A memorable hour ensued until Anthony Waton informed Mr Heath that he had his copy of the Sunday Times in the car with an article about his birthday in it. Would Mr Heath sign it for him please? As Anthony got up, one of the MI5 gentlemen drew back his jacket to reveal a firearm. Anthony sat down sharply! The headline that week in the Gazette and Herald: Heath drops in to salute Cole’s 50th century
When Clapham finally had to admit defeat in keeping going at the turn of the century and merged with Littlehampton, Geoff was already in his 40s. He scored plenty of runs and made his way up to the first team who were playing in the Sussex Premier League. After facing Carl Simon at Nomads, he concluded that maybe it was about time he acquired a helmet.
The wickets and bowlers were quicker than he had faced previously (Paul Wilson, who is now an elite international umpire and a fast bowler who played for Australia, broke Geoff’s arm when playing against Brighton and Hove), but he became a rock at the top of the LCPCC batting line-up.
Our last game together for LCPCC after 35 seasons was at Blackstone against Findon in the final league game of the third team season. We batted together for an hour. Geoff was the only one who knew that this was my last game. I had planned to just slip away. No such luxury. Geoff announced my retirement after the game and invited everyone for a night of celebration at the Gun Inn in Findon. Typical of the man.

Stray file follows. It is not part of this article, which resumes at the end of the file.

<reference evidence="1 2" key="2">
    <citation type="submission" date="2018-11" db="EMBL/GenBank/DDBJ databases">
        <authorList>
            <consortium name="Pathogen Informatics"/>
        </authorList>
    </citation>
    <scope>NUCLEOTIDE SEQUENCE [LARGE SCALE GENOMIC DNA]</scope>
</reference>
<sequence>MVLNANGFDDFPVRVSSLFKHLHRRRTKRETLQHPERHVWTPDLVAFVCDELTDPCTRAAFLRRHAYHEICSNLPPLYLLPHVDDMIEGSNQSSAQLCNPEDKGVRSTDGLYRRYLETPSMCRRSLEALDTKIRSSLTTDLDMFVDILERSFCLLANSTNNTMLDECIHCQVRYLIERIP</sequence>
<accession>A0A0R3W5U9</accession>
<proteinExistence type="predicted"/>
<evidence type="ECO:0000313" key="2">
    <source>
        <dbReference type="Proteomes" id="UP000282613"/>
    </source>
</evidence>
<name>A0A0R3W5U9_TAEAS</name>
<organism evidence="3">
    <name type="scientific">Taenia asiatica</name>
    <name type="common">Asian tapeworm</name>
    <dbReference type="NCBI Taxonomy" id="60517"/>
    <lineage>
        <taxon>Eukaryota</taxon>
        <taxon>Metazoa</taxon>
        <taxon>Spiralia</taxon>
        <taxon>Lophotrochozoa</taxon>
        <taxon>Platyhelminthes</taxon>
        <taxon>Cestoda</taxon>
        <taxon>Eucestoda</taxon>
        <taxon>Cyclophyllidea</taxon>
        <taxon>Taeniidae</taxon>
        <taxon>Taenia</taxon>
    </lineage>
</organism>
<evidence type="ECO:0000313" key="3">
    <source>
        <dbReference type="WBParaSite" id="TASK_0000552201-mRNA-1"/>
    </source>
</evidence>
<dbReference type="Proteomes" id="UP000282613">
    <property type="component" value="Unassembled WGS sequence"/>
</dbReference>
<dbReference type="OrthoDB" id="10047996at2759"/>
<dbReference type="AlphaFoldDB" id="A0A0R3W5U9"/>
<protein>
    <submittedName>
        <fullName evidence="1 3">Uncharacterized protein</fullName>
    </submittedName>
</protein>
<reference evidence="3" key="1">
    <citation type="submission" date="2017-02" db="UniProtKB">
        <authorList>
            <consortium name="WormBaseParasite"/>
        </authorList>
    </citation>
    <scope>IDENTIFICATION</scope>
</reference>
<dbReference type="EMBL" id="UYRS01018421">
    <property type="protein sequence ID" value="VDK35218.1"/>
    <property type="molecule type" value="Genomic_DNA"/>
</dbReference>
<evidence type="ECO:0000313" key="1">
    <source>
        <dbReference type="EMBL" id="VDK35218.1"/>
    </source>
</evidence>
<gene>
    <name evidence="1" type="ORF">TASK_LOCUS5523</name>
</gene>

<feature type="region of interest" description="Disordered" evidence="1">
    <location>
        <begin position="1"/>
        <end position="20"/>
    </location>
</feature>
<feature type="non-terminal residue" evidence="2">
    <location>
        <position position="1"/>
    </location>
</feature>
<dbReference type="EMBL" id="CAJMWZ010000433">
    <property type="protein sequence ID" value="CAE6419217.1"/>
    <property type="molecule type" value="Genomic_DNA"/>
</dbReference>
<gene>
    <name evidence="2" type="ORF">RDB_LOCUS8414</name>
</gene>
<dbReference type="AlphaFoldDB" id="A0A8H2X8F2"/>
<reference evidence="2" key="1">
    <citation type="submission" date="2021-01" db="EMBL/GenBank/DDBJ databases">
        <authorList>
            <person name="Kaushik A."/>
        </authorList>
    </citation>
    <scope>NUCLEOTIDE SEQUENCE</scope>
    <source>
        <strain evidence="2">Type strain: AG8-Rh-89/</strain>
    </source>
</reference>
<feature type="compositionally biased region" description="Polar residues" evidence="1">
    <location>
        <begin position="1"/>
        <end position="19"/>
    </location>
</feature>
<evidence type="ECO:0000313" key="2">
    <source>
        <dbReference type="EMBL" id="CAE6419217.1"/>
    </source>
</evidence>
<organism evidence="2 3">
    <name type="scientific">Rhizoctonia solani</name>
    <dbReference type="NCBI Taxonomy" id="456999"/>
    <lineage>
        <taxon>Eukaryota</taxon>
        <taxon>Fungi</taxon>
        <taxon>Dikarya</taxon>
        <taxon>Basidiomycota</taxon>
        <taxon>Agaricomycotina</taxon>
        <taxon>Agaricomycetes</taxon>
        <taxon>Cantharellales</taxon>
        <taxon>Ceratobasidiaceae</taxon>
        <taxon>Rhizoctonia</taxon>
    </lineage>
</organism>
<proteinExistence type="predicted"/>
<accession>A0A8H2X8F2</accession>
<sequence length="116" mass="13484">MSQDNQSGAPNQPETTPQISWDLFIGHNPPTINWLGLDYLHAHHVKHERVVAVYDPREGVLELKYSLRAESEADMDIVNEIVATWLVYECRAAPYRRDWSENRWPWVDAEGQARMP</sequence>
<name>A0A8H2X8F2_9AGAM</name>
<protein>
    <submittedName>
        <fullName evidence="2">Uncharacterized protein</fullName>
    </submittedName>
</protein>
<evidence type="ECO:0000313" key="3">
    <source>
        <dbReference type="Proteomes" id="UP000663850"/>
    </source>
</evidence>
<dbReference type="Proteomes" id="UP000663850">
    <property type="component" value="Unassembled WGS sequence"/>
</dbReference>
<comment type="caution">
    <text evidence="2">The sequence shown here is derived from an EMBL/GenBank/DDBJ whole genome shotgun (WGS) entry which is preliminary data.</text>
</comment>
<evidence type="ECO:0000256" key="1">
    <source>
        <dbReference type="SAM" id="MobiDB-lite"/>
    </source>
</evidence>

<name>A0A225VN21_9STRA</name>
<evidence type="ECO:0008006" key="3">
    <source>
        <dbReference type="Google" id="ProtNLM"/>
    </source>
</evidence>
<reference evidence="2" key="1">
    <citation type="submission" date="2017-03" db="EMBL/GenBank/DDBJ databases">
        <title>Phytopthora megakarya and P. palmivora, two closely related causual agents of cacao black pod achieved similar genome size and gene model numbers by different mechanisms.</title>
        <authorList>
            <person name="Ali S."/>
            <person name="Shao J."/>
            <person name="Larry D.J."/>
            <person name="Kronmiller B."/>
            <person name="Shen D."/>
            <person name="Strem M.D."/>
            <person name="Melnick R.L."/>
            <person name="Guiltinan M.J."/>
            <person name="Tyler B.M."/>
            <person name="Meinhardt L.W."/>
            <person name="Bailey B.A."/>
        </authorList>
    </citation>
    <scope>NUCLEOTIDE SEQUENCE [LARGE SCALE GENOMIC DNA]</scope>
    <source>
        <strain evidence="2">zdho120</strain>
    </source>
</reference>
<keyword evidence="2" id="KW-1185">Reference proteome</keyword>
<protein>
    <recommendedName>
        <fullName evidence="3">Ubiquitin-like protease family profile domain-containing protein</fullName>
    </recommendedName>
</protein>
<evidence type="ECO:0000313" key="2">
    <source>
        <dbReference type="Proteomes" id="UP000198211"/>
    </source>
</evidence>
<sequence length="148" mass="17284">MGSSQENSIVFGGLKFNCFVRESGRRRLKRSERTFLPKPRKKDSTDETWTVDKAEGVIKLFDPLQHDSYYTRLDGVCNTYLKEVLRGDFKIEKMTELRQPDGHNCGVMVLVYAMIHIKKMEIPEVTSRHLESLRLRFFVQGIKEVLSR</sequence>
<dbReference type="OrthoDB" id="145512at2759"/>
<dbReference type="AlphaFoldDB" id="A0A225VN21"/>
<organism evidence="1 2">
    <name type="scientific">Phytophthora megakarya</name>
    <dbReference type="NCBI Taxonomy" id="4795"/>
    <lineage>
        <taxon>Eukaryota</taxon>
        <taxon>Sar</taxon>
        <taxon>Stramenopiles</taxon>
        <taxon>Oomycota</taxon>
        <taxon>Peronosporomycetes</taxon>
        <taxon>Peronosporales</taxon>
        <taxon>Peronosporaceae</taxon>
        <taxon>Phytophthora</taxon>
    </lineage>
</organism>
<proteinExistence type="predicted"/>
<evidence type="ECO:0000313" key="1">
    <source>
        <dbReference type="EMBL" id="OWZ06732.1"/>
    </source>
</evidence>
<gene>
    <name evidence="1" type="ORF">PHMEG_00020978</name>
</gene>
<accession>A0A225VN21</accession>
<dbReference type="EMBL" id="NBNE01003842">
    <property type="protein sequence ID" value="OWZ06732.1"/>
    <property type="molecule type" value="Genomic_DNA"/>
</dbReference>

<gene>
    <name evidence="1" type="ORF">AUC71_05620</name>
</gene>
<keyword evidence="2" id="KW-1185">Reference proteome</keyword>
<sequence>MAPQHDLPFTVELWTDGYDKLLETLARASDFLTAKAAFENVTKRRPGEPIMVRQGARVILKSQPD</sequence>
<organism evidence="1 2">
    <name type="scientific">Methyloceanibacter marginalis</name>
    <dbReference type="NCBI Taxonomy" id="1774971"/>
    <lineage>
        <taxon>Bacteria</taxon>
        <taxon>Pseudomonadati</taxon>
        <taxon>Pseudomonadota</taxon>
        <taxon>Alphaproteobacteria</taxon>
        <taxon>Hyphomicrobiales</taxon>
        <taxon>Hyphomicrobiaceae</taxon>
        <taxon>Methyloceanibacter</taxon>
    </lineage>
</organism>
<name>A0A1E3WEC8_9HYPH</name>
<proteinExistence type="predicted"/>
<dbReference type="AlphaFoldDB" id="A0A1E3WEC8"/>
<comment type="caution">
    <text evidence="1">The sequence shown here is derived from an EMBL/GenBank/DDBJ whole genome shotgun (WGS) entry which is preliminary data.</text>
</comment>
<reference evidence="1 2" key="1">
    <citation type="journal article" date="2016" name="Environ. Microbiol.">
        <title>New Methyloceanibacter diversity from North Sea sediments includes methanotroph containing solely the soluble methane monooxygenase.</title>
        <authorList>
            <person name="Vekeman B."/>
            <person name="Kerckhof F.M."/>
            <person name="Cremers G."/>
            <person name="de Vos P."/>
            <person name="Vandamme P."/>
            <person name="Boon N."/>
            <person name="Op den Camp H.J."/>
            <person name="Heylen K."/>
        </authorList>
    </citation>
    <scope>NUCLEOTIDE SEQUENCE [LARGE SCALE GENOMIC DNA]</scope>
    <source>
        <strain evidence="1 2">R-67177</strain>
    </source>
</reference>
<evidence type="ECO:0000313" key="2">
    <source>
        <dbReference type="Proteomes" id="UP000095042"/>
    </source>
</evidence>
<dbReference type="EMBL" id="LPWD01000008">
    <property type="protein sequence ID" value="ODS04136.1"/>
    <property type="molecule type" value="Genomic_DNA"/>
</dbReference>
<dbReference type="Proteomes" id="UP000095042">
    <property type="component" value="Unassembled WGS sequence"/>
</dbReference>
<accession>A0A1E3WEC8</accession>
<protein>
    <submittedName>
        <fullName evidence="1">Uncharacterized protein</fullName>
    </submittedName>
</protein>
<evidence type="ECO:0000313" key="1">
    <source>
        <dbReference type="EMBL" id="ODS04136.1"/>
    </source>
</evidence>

Geoff’s partner Sharon died suddenly at the start of the year. She was a huge part of him, his business partner as well as his life partner. He missed her terribly. Sharon didn’t have a funeral and from what I know, it is unlikely that Geoff will have a funeral either.
With the outpouring of love subsequent to his death, it is clear that opponents and old teammates from Clapham, Sussex Seniors, and our Worthing evening league team The George (also Worthing Nomads and Worthing Tree Surgeons) as well as Littlehampton members want to pay their respects and celebrate his life. The plan is to have an evening at the Littlehampton Cricket Club pavilion. We won’t let him slip away unnoticed...